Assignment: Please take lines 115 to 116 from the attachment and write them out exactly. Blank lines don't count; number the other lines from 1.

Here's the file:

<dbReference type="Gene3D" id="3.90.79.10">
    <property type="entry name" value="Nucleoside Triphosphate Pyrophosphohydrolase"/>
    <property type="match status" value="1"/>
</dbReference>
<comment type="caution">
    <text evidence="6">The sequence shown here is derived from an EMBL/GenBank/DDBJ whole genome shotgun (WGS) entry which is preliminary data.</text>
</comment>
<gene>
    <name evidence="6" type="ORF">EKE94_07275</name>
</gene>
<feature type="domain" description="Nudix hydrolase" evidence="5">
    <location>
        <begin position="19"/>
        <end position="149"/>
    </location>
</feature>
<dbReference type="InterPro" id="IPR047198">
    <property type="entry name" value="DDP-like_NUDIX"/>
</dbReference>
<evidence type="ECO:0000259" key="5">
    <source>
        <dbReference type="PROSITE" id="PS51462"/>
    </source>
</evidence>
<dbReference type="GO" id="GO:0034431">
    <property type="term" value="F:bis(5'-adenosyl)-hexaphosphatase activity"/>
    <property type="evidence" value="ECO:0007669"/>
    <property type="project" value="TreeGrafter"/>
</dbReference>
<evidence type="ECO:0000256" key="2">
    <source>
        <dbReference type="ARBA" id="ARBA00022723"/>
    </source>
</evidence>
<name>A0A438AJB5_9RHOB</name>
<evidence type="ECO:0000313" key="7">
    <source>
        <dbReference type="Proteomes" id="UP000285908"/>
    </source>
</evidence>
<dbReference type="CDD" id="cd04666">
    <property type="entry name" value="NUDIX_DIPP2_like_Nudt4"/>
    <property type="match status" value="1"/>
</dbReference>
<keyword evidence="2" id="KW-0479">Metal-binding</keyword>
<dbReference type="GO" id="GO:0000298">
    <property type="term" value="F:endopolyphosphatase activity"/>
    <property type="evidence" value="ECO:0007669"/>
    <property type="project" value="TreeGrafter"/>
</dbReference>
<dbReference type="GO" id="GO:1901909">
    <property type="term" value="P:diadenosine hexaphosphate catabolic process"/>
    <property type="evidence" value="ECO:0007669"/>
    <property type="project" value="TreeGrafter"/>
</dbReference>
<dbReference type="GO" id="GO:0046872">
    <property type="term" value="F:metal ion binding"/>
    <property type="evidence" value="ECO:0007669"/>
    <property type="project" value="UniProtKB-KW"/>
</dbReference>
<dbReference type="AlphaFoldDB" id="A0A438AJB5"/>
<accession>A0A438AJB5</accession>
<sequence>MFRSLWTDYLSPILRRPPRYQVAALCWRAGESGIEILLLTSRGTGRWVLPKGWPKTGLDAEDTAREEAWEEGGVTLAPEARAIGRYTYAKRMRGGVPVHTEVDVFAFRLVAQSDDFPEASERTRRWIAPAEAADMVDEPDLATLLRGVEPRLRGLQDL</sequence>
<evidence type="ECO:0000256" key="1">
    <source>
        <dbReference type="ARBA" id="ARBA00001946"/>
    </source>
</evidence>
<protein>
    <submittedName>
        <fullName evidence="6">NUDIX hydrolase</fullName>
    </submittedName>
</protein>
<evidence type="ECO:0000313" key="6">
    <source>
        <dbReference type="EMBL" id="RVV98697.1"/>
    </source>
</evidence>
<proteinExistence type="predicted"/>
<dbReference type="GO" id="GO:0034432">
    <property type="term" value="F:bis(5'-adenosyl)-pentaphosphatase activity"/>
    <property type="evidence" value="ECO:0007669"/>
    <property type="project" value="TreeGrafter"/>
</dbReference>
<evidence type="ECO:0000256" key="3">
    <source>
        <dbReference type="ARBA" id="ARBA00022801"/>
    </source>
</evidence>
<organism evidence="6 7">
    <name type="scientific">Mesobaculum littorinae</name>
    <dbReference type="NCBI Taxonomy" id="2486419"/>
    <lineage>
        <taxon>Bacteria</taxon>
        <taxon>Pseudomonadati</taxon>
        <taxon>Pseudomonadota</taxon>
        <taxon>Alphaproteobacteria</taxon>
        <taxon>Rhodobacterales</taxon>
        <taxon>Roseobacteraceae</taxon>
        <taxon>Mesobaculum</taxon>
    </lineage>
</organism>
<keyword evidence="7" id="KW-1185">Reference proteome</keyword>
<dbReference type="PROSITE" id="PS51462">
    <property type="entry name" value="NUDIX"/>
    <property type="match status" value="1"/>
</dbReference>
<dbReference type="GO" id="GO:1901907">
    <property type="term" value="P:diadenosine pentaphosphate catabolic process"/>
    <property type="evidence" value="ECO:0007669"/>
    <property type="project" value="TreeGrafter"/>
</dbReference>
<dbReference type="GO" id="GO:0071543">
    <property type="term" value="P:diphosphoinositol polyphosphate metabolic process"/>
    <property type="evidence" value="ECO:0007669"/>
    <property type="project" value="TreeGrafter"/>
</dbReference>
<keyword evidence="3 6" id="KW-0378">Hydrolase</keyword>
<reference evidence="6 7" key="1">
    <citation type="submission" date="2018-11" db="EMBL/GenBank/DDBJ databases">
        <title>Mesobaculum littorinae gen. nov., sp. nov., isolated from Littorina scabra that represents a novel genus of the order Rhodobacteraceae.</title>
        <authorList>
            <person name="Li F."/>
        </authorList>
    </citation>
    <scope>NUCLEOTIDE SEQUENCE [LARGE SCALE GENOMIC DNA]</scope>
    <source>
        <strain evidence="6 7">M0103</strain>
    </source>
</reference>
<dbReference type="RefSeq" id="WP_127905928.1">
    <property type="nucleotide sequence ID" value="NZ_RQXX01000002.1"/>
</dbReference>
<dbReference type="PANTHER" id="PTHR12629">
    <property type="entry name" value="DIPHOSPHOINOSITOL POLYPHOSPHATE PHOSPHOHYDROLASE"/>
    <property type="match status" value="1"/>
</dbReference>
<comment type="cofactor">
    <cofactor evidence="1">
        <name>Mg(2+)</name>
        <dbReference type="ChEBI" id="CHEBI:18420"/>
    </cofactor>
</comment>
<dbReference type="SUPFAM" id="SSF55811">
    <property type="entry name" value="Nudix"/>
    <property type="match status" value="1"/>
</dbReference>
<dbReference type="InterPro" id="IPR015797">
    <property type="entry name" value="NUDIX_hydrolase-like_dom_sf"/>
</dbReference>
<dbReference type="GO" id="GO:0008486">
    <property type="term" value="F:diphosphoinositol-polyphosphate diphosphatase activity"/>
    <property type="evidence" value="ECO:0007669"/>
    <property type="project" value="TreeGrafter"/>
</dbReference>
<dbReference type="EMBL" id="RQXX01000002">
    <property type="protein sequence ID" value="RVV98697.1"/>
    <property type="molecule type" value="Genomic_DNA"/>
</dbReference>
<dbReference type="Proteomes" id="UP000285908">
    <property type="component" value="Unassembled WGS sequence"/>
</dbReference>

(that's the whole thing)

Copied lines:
    <property type="evidence" value="ECO:0007669"/>
    <property type="project" value="TreeGrafter"/>